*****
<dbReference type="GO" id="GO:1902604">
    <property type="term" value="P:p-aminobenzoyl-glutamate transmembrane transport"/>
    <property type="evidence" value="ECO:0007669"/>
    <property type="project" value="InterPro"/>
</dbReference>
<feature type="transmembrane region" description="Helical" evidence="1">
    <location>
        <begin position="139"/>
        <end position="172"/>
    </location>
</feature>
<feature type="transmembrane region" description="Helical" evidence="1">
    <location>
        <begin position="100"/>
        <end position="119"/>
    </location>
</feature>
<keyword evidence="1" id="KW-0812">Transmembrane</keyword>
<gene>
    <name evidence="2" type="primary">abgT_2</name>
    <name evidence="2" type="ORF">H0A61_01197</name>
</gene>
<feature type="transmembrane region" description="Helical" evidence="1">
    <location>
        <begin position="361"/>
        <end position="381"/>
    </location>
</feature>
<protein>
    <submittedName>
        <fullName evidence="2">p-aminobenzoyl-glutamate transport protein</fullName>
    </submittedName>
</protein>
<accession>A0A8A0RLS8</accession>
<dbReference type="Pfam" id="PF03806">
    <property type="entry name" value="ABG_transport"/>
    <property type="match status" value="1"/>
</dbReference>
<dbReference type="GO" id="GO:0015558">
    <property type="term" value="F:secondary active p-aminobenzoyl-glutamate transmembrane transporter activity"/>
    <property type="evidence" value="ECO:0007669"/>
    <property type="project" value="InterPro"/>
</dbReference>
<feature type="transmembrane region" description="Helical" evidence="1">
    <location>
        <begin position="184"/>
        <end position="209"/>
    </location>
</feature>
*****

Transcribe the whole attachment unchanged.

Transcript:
<dbReference type="GO" id="GO:1902604">
    <property type="term" value="P:p-aminobenzoyl-glutamate transmembrane transport"/>
    <property type="evidence" value="ECO:0007669"/>
    <property type="project" value="InterPro"/>
</dbReference>
<feature type="transmembrane region" description="Helical" evidence="1">
    <location>
        <begin position="139"/>
        <end position="172"/>
    </location>
</feature>
<feature type="transmembrane region" description="Helical" evidence="1">
    <location>
        <begin position="100"/>
        <end position="119"/>
    </location>
</feature>
<keyword evidence="1" id="KW-0812">Transmembrane</keyword>
<gene>
    <name evidence="2" type="primary">abgT_2</name>
    <name evidence="2" type="ORF">H0A61_01197</name>
</gene>
<feature type="transmembrane region" description="Helical" evidence="1">
    <location>
        <begin position="361"/>
        <end position="381"/>
    </location>
</feature>
<protein>
    <submittedName>
        <fullName evidence="2">p-aminobenzoyl-glutamate transport protein</fullName>
    </submittedName>
</protein>
<accession>A0A8A0RLS8</accession>
<dbReference type="Pfam" id="PF03806">
    <property type="entry name" value="ABG_transport"/>
    <property type="match status" value="1"/>
</dbReference>
<dbReference type="GO" id="GO:0015558">
    <property type="term" value="F:secondary active p-aminobenzoyl-glutamate transmembrane transporter activity"/>
    <property type="evidence" value="ECO:0007669"/>
    <property type="project" value="InterPro"/>
</dbReference>
<feature type="transmembrane region" description="Helical" evidence="1">
    <location>
        <begin position="184"/>
        <end position="209"/>
    </location>
</feature>